For nations with their own regional ambitions – notably China and Russia – Trump's willingness to pull the United States back from its leadership role in the world has been a welcome change. Russia and China in particular have long chafed at American hectoring of their anti-democratic political systems, as well as its military encroachment on what each sees as their historical and rightful spheres of influence. Both countries were signatories to the Iran nuclear deal, but while each expressed official disappointment in Trump walking away from the deal, both Russian President Vladimir Putin and Chinese President Xi Jingping recognized that every action that Trump takes to distance America from the world ultimately inures to their benefit. For example, in the wake of Trump's decision to pull the United States out of the Iran accord, China committed to continuing its imports of Iranian oil, and announced that it will pay for Iranian oil in yuan – the Chinese currency – rather than dollars. This provides a strategic benefit to China, as establishing the yuan as a global reserve currency alternative to the dollar is an important long-term goal of the country.
In the Middle East, where the United States has been the dominant power since the collapse of the Soviet Union three decades ago, Vladimir Putin has pushed – with Donald Trump's support – to restore Russia's historic role as a force in the region. The success of Putin's efforts was evident this week as the simmering conflict between Israel and Iran burst into open military conflict. Prior to launching a counterattack against Iranian forces in Syria, Israeli Prime Minister Netanyahu flew to Moscow to consult with Putin, to make sure that Israeli actions would not run afoul of what the Russian potentate would understand to be appropriate defense of Israel's national interests.
Similarly, the growth of nationalist movements across Europe – aided in no small measure by Russian information operations – has enabled Putin to reassert Russian influence in countries that only a few years ago pleaded for membership in NATO to escape influence from Moscow. Nationalist Hungarian Prime Minister Viktor Orban is not alone in gravitating toward Putin, both in recognition of Hungary's dependency on Russia for 80% of its energy supplies, as well as Putin's greater tolerance of Orban's authoritarian inclinations.
The North Korea situation should similarly be viewed against the backdrop of China's determined efforts over the past several years to push back against American power in East Asia, exemplified by China's military buildup in the South China Sea and Xi Jingping's "Asia for Asians" efforts to bring its Asian neighbors into a common strategic alliance against western, former colonial powers. It may well be that China is pushing North Korea to make a deal with the United States – as many people assume – out of fear of Trump's trade threats, as well as the prospect that Trump might actually attack North Korea. On the other hand, China may see the North Korea nuclear negotiations as an opportunity to pursue its own strategic objective of removing American forces from East Asia. It is notable that before this March, Xi Jingping and Kim Jong-un had never met face to face, but since the prospect of a summit between Kim Jong-un and Donald Trump became real – and Kim suggested the removal of American troops from the Korean peninsula as a quid pro quo for the dismantling of his nuclear program – Kim and Xi have met two times. Removing or reducing the footprint of American forces from South Korea, and, in so doing, rolling the U.S. military presence in the region back to its last Asian foothold in Japan, would be a major achievement for Xi, removing a major obstacle to China's growing political and military dominance in the region.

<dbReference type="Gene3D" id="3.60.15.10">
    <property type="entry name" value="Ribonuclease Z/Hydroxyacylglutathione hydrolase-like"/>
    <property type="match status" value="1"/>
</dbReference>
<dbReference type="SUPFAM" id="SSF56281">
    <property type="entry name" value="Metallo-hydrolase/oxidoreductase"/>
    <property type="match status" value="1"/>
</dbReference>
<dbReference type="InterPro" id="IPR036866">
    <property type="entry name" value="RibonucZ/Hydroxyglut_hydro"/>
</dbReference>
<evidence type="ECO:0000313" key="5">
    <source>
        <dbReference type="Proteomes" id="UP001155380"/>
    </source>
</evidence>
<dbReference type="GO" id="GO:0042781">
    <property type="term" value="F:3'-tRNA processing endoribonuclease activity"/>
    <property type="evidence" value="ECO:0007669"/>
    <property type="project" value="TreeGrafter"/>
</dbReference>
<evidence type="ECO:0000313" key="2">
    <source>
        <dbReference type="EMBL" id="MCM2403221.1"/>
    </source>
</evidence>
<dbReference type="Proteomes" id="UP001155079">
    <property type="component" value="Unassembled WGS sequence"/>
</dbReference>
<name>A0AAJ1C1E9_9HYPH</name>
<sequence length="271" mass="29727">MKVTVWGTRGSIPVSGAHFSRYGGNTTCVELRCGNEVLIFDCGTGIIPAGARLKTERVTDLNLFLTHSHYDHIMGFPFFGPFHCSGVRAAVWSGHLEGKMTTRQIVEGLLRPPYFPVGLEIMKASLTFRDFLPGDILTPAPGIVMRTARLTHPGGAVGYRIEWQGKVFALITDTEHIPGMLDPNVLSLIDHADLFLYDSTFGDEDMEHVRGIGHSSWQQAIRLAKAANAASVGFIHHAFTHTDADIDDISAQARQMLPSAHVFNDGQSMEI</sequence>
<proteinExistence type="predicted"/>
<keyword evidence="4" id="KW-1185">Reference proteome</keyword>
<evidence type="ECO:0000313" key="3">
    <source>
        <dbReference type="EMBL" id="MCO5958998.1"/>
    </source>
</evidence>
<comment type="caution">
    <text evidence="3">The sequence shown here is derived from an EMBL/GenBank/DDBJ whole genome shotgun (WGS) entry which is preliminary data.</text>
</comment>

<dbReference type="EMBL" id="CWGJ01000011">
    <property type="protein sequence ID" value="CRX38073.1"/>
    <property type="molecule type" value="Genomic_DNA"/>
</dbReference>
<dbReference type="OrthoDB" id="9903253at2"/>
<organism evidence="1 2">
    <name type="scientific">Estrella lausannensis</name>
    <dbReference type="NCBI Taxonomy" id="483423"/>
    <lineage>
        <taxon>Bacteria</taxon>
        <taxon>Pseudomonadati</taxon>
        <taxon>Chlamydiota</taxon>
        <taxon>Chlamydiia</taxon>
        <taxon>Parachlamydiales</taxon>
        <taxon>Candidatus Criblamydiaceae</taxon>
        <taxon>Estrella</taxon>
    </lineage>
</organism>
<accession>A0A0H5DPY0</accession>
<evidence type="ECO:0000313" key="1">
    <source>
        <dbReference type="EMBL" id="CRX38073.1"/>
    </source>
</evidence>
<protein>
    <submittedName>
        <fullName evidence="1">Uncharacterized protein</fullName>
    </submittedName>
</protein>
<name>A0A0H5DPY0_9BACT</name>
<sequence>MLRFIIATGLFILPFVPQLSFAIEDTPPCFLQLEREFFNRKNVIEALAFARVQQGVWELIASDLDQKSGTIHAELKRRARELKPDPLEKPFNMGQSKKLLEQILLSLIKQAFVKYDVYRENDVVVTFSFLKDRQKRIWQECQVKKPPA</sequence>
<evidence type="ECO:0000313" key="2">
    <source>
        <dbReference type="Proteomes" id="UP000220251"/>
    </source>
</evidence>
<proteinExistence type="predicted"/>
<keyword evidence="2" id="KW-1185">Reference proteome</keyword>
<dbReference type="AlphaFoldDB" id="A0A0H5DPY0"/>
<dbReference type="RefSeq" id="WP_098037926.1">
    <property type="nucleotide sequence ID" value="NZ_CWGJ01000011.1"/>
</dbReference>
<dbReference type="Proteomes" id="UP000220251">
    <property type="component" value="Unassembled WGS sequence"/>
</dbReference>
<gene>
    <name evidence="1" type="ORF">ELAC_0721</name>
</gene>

While a deal with North Korea that included the withdrawal of American troops from South Korea would have been dismissed out of hand by any of Donald Trump's predecessors, he has already indicated that he could be amenable to such a proposal. Bringing American troops home was a central theme of Trump's America First campaign rhetoric, and making good on his campaign promises continues to be the animating principle of his administration. Working out a peace deal with North Korea would be an accomplishment few could ignore. It would buttress his bona fides as a master negotiator in the eyes of his supporters, and – along with an economy that continues to gain momentum in the wake of last year's tax cuts – would make him a formidable candidate in 2020 – Robert Mueller notwithstanding. And then there would be the greatest incentive to making a deal happen: Trump would accomplish the task that Obama himself declared to be the most difficult to achieve, and grab a Nobel Prize in the process.
How titanic Trump's achieving could prove to be will depend on how history ultimately assesses the motivations of and objectives realized by the parties to any ultimate deal. While it is certainly possible that Kim Jong-un has simply been cowed by Donald Trump's threats and decided that this is the time to sue for peace, it may well be that China has stepped up pressure on North Korea to make a deal because China sees an unsurpassed opportunity to achieve its own objectives. What may be viewed in the moment to be a significant achievement for the U.S. President – should it come to pass – may, could come to be viewed differently the passage of time. Rather than an event that heralded peace in our time, it could instead come to be seen as a critical event in China's ascendency as a regional, if not global, power.